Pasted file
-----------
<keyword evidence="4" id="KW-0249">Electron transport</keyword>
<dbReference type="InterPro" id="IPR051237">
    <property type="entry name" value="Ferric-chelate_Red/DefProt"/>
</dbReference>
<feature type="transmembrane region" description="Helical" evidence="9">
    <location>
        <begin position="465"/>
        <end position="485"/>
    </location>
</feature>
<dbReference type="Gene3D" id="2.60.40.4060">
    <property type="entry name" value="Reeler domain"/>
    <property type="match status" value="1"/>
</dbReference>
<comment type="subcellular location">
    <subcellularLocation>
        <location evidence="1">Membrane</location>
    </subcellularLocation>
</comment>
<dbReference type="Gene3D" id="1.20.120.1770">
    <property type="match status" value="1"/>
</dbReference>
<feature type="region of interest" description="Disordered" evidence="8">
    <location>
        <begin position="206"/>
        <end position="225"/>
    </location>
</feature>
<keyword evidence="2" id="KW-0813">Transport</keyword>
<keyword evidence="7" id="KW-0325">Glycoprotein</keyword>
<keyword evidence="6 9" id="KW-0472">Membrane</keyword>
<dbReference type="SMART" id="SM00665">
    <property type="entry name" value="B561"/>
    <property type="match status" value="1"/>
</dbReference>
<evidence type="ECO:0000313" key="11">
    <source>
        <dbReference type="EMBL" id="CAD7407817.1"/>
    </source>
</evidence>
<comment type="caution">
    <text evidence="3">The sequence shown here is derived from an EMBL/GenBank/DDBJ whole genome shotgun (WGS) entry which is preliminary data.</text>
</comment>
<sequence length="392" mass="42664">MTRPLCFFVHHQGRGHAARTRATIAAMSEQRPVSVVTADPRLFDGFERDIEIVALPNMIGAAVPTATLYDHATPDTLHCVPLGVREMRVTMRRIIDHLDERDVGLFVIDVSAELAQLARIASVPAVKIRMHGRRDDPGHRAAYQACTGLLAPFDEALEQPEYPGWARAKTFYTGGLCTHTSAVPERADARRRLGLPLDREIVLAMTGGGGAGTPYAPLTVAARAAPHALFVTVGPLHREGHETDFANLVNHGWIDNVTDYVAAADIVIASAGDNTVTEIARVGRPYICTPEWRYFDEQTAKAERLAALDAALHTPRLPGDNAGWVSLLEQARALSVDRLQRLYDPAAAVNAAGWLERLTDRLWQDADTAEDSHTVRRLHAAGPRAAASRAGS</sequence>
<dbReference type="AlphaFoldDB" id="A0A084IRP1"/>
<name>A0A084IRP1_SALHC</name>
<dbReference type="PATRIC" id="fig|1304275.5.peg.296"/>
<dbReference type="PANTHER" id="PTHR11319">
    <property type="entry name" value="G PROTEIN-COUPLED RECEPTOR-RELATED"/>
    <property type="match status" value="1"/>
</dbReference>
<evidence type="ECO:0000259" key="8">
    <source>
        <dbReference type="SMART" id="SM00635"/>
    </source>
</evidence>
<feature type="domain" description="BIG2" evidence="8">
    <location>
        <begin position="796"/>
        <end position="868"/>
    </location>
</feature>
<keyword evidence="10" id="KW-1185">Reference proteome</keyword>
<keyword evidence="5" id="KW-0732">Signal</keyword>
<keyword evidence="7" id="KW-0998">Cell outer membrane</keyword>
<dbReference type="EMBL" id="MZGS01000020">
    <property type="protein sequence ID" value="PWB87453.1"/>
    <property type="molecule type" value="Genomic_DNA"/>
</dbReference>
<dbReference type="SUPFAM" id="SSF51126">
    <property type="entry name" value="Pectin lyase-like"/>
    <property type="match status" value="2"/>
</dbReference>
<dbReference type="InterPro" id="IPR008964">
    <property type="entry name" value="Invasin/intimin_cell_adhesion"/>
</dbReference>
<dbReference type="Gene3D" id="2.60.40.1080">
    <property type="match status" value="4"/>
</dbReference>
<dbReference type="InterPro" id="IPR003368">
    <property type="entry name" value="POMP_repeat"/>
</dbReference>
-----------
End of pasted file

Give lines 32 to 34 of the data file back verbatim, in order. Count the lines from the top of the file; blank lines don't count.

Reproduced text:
<dbReference type="SMART" id="SM00665">
    <property type="entry name" value="B561"/>
    <property type="match status" value="1"/>